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Trump Cancels Pompeo’s Planned visit to N. Korea



U.S. President Donald Trump has cancelled what would have been Secretary of State Mike Pompeo’s fourth visit to Pyongyang. Though previous meetings have yielded few tangibles, many expected a breakthrough at this now-canceled summit. With more, here’s Kim Geun-sik, professor of political science and diplomacy at Kyungnam University. 

According to media reports, a tough-worded letter delivered to the U.S. through North Korean senior official Kim Yong-chol derailed Pompeo’s visit to North Korea. It is assumed that the letter had a strong warning that the denuclearization talks between Trump and North Korean leader Kim Jong-un may end up collapsing. Given this ultimatum, the Trump Administration likely felt it was risky to send Pompeo to Pyongyang again only to come back empty-handed. By walking away from the meeting, the administration underscores a continued hardline approach to Kim Jong-un.

The Washington Post reported earlier this week that Trump called off the visit on August 24 – just a day after Pompeo confirmed the meeting was still going forward – apparently because of a threatening letter delivered from North Korea. On Twitter, Trump said there was “not sufficient progress in denuclearization of the Korean Peninsula” as the reason for his decision. It is the first time the U.S. President publically acknowledged lack of progress in North Korea’s denuclearization after declaring "There is no longer a Nuclear Threat from North Korea” upon his return from his summit with Kim Jong-un this past June. On August 28, Secretary of Defense James Mattis said the U.S. had no plans to suspend future military drills with South Korea.

In response to the seemingly hardline communique from Kim Jong-un, the U.S. may respond by resuming some measures it had previously decided to suspend during the negotiation process before and after the June 12th Trump-Kim summit. The U.S. is likely to resume its combined military drills with South Korea. In an apparent move to pressure the North Korean leader, the U.S. showed that it would remain firm in its position, even at the risk of resetting bilateral negotiations.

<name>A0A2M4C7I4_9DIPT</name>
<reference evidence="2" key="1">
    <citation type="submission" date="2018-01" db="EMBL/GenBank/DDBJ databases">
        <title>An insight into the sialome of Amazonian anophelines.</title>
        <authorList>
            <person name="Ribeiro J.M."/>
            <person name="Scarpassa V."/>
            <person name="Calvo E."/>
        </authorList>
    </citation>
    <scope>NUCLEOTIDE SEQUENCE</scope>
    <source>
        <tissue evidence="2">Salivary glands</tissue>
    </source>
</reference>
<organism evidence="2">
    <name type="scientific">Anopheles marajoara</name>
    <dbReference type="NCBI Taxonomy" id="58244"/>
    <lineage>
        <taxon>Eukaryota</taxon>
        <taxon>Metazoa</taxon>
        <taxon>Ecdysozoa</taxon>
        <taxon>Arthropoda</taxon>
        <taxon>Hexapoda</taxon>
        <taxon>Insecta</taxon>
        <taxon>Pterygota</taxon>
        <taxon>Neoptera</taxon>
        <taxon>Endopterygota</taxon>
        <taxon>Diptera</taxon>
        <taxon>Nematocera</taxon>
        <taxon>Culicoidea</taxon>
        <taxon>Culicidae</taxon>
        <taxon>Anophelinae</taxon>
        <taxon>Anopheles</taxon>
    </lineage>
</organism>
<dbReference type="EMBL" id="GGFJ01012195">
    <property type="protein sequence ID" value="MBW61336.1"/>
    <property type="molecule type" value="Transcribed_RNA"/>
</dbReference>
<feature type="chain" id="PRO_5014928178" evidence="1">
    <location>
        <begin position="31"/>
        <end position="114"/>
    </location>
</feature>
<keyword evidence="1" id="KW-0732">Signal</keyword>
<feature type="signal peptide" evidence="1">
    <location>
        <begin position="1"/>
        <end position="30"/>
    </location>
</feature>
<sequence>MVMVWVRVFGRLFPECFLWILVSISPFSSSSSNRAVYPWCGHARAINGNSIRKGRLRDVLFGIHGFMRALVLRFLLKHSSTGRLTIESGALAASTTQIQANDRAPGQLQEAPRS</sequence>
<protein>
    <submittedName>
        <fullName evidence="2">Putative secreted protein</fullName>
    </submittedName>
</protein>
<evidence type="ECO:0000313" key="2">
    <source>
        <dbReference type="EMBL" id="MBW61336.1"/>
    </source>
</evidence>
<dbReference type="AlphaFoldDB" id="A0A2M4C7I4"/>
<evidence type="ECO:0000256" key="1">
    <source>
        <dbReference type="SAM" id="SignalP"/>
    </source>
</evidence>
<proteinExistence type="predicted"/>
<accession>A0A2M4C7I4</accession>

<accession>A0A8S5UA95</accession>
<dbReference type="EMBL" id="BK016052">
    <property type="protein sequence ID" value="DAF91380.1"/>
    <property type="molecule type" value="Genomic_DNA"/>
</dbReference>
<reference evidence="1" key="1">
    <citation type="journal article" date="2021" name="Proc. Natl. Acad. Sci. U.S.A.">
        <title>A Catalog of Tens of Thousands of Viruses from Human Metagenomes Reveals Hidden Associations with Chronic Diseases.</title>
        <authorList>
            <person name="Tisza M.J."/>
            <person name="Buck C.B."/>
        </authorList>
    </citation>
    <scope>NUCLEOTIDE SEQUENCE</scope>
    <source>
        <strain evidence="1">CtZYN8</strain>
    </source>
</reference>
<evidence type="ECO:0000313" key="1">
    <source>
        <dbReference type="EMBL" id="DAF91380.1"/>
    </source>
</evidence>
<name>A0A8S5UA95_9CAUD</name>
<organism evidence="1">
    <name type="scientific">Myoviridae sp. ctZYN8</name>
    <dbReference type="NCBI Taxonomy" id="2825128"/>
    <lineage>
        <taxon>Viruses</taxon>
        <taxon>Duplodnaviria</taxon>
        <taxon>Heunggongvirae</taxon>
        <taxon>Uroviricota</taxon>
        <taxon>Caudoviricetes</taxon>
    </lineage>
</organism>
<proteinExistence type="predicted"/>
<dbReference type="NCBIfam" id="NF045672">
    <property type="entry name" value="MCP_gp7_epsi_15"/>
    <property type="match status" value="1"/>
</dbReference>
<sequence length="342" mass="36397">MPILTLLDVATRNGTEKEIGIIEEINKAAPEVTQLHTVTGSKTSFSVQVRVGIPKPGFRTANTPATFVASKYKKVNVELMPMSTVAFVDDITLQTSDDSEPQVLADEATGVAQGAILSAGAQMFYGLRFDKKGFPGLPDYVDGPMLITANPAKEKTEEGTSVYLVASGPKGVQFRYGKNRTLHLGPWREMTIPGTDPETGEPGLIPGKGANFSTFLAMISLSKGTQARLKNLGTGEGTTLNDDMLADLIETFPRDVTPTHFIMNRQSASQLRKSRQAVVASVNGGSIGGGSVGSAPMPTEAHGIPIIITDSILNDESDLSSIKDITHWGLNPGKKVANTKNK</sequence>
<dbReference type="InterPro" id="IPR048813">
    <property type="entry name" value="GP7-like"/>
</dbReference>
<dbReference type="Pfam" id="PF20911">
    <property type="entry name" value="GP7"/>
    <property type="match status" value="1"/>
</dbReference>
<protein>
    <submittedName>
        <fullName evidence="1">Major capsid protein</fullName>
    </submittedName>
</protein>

The U.S. is stepping up its pressure on North Korea, believing that solely diplomatic means such as dialogue and negotiations provide insufficient incentives for North Korea to take the initial step towards denuclearization. Still, Secretary of State Pompeo has used the word “delay” rather than “cancel” in regards to his North Korea visit, saying that Washington is ready for talks with Pyongyang if the North is prepared to at least partly denuclearize. 

“Riding the tiger” is one phrase one may use to describe Kim Jong-un’s current situation. For the North Korean leader, denuclearization has proven challenging, but he cannot just walk away and ignore it. This is not unlike one who manages to get on and ride a tiger but is now afraid to get off. Kim is making strong demands to the Americans, such as the declaration of an end to the Korean War and a peace treaty. Though perhaps risky, he still finds it difficult to abandon this position and negotiations altogether. Similarly, breaking off the negotiations before the November midterm elections in the U.S. is likely to hurt Trump and the Republican Party, who have relentlessly touted the denuclearization talks with Kim Jong-un as their crowning foreign policy achievement. Thus both sides will continue to apply strong pressure to negotiations but not enough to abandon them entirely.

Another important player, China, is as well in a tricky situation. In a series of tweets, President Trump appeared to shift blame for the slow denuclearization talks onto China, suggesting they are enabling North Korean recalcitrance as retaliation for the on-going U.S.-initiated trade war between the U.S. and China. Under these circumstances, Chinese President Xi Jinping will reportedly visit Pyongyang on September 9th to commemorate the 70th anniversary of the foundation of the North Korean regime. It will be the fourth meeting between Xi and Kim this year.

The Chinese leader is in a tough position. Because of Trump’s accusations of Chinese culpability, Xi Jinping may question his visit Pyongyang amidst an escalating trade war with the U.S. But it may be a blow to his reputation and pride if he cancels the visit because of something Trump tweeted. More importantly, China and North Korea have managed to restore their long-stalled relations, while the denuclearization talks between North Korea and the U.S. have been underway. In the process, Kim Jong-un visited China as many as three times this year. So, despite some difficulties, Xi will likely go ahead with the September trip.

Now we consider how North Korea may react to the cancellation of Pompeo’s fourth visit to Pyongyang 

North Korea has remained silent so far, in contrast to its quick response to Trump’s announcement in May to cancel his summit with Kim Jong-un. Now, the situation has changed. Kim did hold a summit with Trump, and Pompeo later visited Pyongyang. North Korea thinks that Trump will not walk away from the talks until at least November. Having this strategic calculation in mind, North Korea believes that it is Trump, not Kim, who is more desperate. For now, North Korea will watch whether Xi Jinping will visit Pyongyang next month. Also, it will wait and see the result of another inter-Korean summit planned for mid-September. While going through a kind of cooling-off period, Kim may think deeply on how to deal with a fresh round of denuclearization negotiations with the U.S. in the future. 

It remains to be seen how Kim Jong-un will move forward following the cancellation of Pompeo’s North Korea visit. Momentum for North Korea-U.S. dialogue may continue to deteriorate, or improve once again.

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